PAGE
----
Director: Associate Professor Christopher Vials
Office: Philip E. Austin Building, Room 118
(Also offered as MUSI 1002.) Three credits. Lecture with discussion groups.
Develop an understanding of American people, history and culture through the study and singing of American folk songs. CA 1. CA 4.
What is an American? A multi-disciplinary inquiry into the diversity of American societies and cultures. CA 4.
Three credits. Prerequisite: Open only to freshman and sophomore honors students.
Real and imagined landscapes in the Americas as seen through the history of the land and its uses and through changing representations of those landscapes in art, literature, science, and popular culture. CA 1.
How the frontier and overseas ambitions have shaped U.S. institutions and culture. The impact of U.S. expansion on people outside its borders. These topics are explored through literary narratives and historical documents. CA 1. CA 4.
An interdisciplinary examination of the symbolic roles of disability and the social implications of those roles. CA 1. CA 4.
Interdisciplinary approaches to American utopian and dystopian literature of the 19th, 20th, and 21st centuries. CA 1.
(Also offered as URBN 2400.) Three credits.
Aesthetics, history, and contemporary relevance of American films that feature the urban, suburban, and/or small town landscape as a major “character” shaping plot and story. Films read closely as texts that make meaning through a range of tools, including narrative, mise-en-scene, editing, camera work, and genre conventions. CA 1.
Baseball in historical, political, sociological, and economic contexts. Topics may include: impact on individuals and families; racial discrimination and integration; labor relations; urbanization; roles of women; treatment of gay athletes; and implications of performance-enhancing drugs.
Interdisciplinary scholarship on racial identity, legal decisions, and political action from the perspective of political science and political theory. Topics include interactions between states and social movements, the intersections of race, class, gender, and membership, and the problems with both post-racialism and identity politics.
(Also offered as AASI 3201.) Three credits. Prerequisite: Open to juniors or higher.
A multidisciplinary introduction to major themes in Asian American Studies. Concepts of identity and community, migration and labor histories, Asians and the law, representations of Asians in visual and popular culture, gender issues, interracial and interethnic relations, and human rights. CA 1. CA 4.
An in-depth study of an event, historical period, or cultural production from an interdisciplinary perspective.
U.S. immigration policy, trans-border politics, and the impact diasporas and ethnic lobbies have on U.S. foreign policy, with the emphasis on Latino diasporas.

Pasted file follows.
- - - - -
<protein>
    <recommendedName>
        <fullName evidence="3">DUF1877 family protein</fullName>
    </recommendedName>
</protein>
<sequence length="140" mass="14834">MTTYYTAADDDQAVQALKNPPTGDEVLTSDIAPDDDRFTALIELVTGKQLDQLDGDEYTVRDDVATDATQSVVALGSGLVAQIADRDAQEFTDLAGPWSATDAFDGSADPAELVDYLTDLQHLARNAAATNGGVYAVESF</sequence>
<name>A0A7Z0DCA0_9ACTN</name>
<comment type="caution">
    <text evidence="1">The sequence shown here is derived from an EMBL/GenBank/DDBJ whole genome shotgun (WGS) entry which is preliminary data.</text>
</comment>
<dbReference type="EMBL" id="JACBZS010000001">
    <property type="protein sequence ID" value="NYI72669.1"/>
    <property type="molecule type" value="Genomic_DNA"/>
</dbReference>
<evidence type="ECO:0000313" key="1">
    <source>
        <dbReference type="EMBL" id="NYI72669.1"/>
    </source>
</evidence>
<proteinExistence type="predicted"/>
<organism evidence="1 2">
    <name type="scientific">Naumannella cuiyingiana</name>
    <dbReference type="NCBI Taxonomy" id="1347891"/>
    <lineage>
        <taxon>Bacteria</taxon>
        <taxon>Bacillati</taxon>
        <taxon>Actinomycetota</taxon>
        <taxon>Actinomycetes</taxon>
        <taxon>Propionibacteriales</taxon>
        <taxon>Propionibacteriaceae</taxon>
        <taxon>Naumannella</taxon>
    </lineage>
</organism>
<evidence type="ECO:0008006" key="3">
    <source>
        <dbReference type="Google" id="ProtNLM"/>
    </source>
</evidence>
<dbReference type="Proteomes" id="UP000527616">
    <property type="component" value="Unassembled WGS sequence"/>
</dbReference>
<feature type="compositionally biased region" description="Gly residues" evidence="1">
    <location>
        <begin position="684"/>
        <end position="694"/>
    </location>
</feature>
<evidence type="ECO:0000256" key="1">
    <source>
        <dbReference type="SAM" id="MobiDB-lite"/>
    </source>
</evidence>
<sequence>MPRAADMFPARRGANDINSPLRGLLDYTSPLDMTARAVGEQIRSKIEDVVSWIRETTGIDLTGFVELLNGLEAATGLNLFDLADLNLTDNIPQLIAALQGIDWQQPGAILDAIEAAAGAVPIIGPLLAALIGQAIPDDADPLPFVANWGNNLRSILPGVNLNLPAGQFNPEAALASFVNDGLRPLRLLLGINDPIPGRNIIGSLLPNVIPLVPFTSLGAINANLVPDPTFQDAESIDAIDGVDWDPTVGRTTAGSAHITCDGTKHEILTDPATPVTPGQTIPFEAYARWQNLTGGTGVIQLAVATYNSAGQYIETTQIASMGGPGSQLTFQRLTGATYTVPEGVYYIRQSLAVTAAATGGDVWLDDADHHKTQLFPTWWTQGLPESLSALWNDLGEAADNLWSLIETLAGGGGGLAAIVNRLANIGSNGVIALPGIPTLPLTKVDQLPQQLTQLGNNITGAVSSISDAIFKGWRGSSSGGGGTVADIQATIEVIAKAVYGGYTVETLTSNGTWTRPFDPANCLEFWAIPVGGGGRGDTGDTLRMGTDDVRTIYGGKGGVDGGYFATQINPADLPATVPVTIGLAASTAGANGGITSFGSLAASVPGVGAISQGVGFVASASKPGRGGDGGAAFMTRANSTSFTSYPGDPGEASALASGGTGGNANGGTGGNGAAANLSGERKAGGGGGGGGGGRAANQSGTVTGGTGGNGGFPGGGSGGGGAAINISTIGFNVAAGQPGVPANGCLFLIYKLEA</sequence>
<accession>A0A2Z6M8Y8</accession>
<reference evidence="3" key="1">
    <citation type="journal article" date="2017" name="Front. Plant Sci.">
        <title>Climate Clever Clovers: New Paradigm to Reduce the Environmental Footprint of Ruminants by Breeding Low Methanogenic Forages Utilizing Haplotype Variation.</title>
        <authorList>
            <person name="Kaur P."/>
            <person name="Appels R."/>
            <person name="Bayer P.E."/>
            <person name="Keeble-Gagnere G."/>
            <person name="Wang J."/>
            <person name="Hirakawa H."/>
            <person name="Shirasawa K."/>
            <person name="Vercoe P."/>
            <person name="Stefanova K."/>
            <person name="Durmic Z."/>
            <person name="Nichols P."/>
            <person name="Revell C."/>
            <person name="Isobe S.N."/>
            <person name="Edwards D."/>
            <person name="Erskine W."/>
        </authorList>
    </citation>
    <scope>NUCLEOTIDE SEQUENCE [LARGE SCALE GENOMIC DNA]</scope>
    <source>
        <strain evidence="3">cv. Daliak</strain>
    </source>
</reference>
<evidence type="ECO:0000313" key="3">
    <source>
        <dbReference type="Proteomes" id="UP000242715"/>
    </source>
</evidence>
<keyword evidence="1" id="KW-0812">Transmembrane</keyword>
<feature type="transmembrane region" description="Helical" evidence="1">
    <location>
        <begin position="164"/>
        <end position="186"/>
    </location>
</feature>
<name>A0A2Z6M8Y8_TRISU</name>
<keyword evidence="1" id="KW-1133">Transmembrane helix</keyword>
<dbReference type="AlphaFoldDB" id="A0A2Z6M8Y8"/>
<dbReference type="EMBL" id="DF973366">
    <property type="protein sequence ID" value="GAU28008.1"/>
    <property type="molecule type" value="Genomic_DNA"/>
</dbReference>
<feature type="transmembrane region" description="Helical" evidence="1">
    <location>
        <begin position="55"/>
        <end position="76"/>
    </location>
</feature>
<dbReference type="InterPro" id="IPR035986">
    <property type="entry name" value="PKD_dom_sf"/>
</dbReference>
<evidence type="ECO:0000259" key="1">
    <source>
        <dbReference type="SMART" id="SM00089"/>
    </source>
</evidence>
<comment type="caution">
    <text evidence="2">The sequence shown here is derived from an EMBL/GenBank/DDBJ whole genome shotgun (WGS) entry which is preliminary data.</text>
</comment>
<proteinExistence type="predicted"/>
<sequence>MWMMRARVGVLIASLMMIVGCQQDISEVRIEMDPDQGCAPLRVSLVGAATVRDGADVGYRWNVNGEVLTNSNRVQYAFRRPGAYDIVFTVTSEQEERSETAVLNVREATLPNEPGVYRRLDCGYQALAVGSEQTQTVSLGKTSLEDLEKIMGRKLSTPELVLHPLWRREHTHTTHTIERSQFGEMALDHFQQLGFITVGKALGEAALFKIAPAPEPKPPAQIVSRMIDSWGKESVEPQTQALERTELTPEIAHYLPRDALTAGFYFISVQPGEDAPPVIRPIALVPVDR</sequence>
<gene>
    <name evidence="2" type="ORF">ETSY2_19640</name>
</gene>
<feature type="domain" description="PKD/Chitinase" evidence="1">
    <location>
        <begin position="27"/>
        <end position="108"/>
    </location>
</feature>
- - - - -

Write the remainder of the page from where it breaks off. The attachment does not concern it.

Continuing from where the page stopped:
Credit and hours by arrangement, not to exceed six credits per semester. Open to juniors or higher; open only with consent of instructor. No more than eight credits may be earned in a single placement, and no more than three credits may be counted towards completion of requirements for the American Studies major. May be repeated for credit. Students taking this course will be assigned a grade of S (satisfactory) or U (unsatisfactory).
(Also offered as ARTH 3440.) Three credits. Prerequisite: Open to sophomores or higher.
An overview of major artists and stylistic movements in the United States in the long 19th century.
(Also offered as HIST 3502.) Three credits.
The legacy of Columbus, creative survival of Native Americans in the face of disease and warfare, religious utopianism and the profit motive in colonization. The growth of a distinctive Anglo-American political culture, gender and family relations, and the entrenchment of a racial caste system.
Interdisciplinary history of New England’s terrestrial and marine environmental change. Links among land, sea, and human natural resource use and management, including precontact patterns, colonial impacts, agricultural decline, industrial pollution, overfishing, re-forestation, and the rise of eco-tourism.
History of hip-hop, its musical antecedents and its role in popular culture. Race, class, and gender are examined as well as hip-hop’s role in popular political discourse.
(Also offered as ARTH 3570.) Three credits. Prerequisite: Open to sophomores or higher.
Examines the aesthetics and cultural impact of digital art in various modes including performance, online, and object production.
Credits and hours by arrangement. Prerequisite: Open to juniors or higher; open only with consent of instructor and approval of the director. May be repeated for credit with a change of topic. Supervised reading and writing on a subject of special interest to the student.
The role of the Supreme Court in interpreting the Bill of Rights. Topics include freedoms of speech and religion, criminal due process, and equal protection.
(Also offered as POLS 3822.) Three credits. Prerequisite: Open to juniors or higher.
Exploration of themes in the study of law and courts by contrasting scholarly work against representations of such themes in movies, television, and other media of popular culture.
Credits and hours by arrangement. Open to juniors or higher; open only with consent of instructor.